What I need is a way to is shut down guest virtual machines (VMs) and power them back on outside of VirtualCenter.
I've seen the perl extensions that are available, but I don't won't to have installing perl as a requirement for performing these tasks. I'd like to create a command line tool and/or .net assembly that will take a virtual machine (VM) name, user credentials, and a command (i.e. ShutdownGuest, PowerOn, etc.) and perform that operation through the VI3 SDK.
I've already made a few changes to the code you provide to list all the VMs instead of the hosts.
Questions: When the following line from the code executes it takes about 30 seconds to complete: vim_svc = new VimService();
Any thoughts why it takes so long or how to improve it? (I'm using the .NET 2.0 VimApi library that you created)
Also, can you provide any examples how to query for a single VM object given its name? Can you also point me where to learn how to create a "registered" assembly/class (not sure what the proper terminology would be) that could be called from other .NET apps, scripts, etc.?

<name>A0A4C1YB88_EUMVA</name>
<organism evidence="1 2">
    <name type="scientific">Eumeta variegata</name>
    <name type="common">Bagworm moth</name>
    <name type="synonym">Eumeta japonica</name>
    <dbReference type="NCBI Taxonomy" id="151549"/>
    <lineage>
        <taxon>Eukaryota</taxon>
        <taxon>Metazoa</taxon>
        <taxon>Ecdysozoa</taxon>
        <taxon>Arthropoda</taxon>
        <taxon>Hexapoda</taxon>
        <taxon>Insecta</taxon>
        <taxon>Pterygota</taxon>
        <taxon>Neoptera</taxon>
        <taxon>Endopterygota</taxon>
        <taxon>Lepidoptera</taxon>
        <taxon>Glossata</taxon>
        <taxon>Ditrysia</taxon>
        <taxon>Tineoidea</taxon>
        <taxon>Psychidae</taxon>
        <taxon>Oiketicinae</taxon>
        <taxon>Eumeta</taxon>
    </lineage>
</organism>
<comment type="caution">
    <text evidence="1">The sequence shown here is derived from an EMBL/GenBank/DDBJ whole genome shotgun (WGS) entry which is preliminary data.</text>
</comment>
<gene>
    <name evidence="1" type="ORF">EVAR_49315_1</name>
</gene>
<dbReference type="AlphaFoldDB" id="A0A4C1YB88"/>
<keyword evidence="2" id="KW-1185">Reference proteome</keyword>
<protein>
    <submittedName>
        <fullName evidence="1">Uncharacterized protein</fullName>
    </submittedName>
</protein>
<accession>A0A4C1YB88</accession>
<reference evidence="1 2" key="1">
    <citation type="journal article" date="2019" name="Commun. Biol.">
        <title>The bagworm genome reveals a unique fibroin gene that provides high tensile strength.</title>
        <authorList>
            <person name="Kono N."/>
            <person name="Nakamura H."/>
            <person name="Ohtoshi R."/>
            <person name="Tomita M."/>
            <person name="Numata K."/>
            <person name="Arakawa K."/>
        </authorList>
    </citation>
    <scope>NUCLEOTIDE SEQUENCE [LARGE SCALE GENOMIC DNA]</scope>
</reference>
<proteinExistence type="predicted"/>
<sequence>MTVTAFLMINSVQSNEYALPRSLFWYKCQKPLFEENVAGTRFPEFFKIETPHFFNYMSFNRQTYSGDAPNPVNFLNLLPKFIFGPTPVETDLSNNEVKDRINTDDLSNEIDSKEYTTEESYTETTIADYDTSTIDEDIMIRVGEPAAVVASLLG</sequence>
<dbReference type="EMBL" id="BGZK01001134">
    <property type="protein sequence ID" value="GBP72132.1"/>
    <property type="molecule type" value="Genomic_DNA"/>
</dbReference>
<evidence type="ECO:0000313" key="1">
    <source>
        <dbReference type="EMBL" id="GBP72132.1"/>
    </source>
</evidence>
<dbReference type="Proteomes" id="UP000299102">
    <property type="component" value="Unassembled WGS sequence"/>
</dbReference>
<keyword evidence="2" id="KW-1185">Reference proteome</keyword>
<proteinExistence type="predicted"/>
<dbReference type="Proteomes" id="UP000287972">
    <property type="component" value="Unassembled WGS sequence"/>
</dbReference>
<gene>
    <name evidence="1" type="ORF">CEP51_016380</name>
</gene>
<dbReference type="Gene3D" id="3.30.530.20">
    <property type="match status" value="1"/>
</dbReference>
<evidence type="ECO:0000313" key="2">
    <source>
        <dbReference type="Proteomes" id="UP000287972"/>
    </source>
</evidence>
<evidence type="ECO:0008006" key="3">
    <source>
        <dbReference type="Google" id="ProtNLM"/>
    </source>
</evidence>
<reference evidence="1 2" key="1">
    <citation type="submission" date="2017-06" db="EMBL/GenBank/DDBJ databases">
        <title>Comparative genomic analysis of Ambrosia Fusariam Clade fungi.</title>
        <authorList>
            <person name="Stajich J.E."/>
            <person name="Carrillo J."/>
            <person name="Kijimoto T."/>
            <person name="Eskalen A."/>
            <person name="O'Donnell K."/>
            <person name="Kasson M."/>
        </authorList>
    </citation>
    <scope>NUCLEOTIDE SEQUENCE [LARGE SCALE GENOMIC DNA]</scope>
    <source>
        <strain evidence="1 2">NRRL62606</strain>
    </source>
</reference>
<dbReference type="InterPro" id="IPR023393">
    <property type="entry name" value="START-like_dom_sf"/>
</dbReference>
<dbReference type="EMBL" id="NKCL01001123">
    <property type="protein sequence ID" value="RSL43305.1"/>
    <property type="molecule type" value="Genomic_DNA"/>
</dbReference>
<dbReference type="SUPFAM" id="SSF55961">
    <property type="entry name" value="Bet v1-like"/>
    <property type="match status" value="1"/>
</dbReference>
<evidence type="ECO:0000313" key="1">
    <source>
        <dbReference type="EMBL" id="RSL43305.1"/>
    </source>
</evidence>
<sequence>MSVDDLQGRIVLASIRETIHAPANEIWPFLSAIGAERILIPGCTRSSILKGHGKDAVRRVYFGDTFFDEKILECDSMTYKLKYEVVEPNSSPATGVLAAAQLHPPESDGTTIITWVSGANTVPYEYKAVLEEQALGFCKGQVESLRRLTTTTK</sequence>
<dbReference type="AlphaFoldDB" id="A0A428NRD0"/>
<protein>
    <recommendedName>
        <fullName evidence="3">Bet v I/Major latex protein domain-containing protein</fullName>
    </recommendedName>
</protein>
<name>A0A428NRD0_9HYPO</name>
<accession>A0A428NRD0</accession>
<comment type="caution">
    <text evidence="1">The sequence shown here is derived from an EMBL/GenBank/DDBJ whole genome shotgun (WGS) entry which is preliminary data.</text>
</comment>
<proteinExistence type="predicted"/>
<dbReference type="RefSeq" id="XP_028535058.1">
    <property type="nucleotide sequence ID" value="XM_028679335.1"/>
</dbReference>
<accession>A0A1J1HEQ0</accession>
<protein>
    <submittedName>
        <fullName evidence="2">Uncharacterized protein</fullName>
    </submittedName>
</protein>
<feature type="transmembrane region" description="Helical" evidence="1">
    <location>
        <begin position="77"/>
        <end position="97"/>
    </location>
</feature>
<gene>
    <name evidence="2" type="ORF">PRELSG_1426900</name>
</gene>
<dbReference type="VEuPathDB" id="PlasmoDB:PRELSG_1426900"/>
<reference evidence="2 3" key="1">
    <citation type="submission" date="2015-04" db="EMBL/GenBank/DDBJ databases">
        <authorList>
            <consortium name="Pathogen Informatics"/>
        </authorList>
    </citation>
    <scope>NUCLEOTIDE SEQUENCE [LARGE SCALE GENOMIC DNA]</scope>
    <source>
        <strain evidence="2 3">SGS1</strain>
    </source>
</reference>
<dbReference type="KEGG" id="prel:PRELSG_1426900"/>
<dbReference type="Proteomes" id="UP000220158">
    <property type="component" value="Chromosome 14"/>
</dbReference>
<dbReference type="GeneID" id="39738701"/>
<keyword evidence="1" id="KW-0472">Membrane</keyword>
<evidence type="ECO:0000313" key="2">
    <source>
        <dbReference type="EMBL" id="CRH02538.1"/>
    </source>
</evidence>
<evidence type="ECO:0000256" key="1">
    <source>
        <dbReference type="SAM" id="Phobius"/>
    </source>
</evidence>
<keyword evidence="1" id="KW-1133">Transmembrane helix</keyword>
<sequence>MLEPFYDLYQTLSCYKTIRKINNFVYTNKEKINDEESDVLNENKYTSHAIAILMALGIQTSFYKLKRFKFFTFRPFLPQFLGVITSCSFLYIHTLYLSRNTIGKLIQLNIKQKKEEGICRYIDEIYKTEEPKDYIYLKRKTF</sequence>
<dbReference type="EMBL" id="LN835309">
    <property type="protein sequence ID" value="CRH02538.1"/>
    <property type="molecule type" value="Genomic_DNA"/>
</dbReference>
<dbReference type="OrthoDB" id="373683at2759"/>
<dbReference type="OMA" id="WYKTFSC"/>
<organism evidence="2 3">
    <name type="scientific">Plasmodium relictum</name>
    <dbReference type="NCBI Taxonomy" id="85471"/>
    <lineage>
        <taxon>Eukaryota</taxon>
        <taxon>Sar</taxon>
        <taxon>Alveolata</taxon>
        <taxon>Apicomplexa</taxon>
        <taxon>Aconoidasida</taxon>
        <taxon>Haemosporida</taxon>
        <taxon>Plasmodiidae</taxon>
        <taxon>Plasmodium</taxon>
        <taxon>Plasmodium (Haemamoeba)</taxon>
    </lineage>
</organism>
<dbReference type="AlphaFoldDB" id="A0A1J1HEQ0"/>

When the following line from the code executes it takes about 30 seconds to complete: vim_svc = new VimService();
Any thoughts why it takes so long or how to improve it?
VMware solved the issue of the class taking a frustratingly long time to instantiate (it was a problem with how the XML serialization was generated). There is a KB article on the subject at VMware's Website.
Can you provide any examples how to query for a single VM object given its name?
For this you would use the FindByDnsName method (you can look it up in the SDK reference guide). In a recent article I demonstrate how to use the FindByIP method, the use is almost the same. Here is an example:
ManagedObjectReference moref_vm = vim_svc.FindByDnsName( vim_svc_content.searchIndex, null, "foo.lostcreations.local", true );
That will get you a managed object reference to the VM you are looking for.
Can you also point me where to learn how to create a "registered" assembly/class (not sure what the proper terminology would be) that could be called from other .net apps, scripts, etc.?
Simply create a library assembly (DLL) and you can reference it from other .NET applications. For scripts you would need to do a type library export to make the .NET classes available as COM objects. The tlbexport command should do the trick. In order for a .NET assembly to be globally visible you must install it into the Global Assembly Cache. To do this the assembly must be signed by a strong name key. The tool "snk" will help you with that, but so can Visual Studio.
Hope this helps!
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